Indeed, many other individuals did the same. Letters—both actual and fictional—were sometimes, happily, accompanied by material objects like locks of hair, miniature portraits, or rings. These objects provided tangible proof of affection, giving people something to hold onto, caress, and even engage in conversation. The small scale of the items was not simply due to logistical necessities; there was an intimacy to a miniature portrait that a larger, grander portrait lacked because a miniature was small, easily hidden, and intended for careful and close inspection. So, too, did a lock of hair—perhaps closed into a piece of jewelry or hidden in a drawer—feel more personal than something ostentatious. Objects such as love letters, miniature portraits, locks of hair, and rings encouraged romantic affection.22 Such gifts helped along courtship, announced betrothal, cemented ties, and commemorated loss. They took different forms and leant themselves to different practices, but they all suggest a widespread reliance on material objects to create and maintain bonds. Using objects to prompt a sentimental reaction was so commonplace in the eighteenth century that Sarah Pearsall includes it in a checklist of epistolary tropes.23 Words did not exist in a vacuum, but came accompanied by [End Page 292] tokens of affections; physical reminders of love were cherished just as much as the written expressions of love.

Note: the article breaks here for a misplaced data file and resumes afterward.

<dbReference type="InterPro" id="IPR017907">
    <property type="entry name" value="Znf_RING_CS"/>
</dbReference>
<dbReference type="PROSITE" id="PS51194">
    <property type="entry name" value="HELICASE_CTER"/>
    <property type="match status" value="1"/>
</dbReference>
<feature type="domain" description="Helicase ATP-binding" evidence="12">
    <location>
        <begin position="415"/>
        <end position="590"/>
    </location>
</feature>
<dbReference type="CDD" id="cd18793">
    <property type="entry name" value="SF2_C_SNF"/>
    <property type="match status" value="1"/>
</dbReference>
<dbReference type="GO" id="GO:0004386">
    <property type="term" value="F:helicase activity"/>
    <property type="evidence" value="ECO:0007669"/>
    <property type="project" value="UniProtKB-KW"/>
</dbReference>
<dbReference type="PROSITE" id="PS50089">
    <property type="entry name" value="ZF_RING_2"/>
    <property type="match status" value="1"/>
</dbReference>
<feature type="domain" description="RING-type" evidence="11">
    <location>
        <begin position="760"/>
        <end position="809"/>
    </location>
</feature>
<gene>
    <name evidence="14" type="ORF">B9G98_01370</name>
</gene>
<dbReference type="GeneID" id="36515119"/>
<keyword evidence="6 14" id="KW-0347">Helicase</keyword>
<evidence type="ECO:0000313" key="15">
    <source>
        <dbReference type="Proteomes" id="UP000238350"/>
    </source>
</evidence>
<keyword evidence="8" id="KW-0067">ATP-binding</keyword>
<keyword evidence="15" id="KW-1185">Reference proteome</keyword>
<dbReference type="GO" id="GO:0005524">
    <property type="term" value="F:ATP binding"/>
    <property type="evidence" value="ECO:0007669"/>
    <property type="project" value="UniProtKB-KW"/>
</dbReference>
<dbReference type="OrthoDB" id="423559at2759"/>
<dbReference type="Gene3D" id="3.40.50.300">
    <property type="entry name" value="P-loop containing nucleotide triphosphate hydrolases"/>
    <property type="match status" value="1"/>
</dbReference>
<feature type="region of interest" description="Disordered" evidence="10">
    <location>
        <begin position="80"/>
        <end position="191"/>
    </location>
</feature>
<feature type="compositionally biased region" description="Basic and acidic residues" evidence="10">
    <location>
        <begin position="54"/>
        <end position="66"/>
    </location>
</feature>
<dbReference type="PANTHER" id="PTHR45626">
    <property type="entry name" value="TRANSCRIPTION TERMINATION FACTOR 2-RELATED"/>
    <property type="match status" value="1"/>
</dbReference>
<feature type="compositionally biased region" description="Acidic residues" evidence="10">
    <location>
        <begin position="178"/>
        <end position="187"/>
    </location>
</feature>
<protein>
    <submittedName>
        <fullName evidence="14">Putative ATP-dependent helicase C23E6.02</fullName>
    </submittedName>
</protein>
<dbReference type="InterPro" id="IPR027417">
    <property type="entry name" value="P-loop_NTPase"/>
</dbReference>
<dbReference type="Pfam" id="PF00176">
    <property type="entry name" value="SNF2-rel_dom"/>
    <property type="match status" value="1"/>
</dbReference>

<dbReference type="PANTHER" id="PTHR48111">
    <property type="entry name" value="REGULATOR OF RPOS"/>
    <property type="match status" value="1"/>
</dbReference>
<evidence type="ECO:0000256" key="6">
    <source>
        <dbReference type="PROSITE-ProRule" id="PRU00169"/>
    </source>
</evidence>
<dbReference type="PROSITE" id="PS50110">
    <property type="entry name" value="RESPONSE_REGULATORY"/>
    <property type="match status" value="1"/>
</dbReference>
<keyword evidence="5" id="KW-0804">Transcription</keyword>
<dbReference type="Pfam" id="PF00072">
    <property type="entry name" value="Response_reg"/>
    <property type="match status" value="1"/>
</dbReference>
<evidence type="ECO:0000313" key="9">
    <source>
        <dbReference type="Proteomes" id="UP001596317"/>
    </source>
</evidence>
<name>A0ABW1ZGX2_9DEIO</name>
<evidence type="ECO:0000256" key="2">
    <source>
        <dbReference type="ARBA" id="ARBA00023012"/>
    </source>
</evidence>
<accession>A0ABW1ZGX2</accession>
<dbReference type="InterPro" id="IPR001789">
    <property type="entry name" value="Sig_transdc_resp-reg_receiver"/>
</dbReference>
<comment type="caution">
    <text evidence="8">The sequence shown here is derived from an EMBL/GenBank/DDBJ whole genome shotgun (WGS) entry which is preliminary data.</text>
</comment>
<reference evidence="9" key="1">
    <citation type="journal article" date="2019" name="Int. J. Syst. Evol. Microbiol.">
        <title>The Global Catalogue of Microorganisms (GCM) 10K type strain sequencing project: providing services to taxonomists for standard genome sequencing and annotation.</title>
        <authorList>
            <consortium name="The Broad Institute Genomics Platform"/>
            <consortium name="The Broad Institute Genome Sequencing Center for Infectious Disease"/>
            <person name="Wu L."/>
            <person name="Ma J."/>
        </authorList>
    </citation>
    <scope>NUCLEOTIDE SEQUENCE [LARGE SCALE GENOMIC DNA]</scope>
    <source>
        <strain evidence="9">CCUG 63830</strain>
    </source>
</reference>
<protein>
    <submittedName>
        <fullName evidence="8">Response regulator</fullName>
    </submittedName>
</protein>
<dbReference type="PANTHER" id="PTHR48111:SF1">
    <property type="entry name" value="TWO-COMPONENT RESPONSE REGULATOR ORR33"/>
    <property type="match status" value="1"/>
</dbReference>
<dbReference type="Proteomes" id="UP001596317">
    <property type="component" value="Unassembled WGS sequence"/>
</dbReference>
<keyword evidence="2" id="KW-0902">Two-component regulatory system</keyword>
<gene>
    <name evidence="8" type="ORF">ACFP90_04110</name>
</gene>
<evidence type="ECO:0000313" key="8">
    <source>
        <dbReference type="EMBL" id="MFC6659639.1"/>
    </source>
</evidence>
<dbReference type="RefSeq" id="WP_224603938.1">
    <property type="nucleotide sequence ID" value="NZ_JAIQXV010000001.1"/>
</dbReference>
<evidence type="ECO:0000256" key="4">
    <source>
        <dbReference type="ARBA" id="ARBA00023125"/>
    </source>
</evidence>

Devotion to these objects was so intense it mirrored sacred veneration. As Lynn Festa has noted, readers of sentimental novels could be moved to invest in commemorative objects. A famous example grew out of Laurence Sterne's A Sentimental Journey, when the parson Yorick gives a snuffbox to Father Lorenzo, a monk he had previously insulted, as recompense. Moved by this episode, and by the novel as a whole, some readers bought copies of Yorick's snuffbox. Festa writes that sentimental objects like these snuffboxes were "public sign(s) of a private sensibility" that were "designed to serve as an outward sign of inward grace"; they were "a kind of sacrament" that marked the holder as having a sensitive (and therefore virtuous) heart.24 Readers desperate to connect to their favorite novels invested great meaning in objects such as these, turning them into key markers of near religious devotion to fictional characters and the ideals they represented. While in prison, Laclos adapted this practice, using secular relics to attach himself to his real but absent family.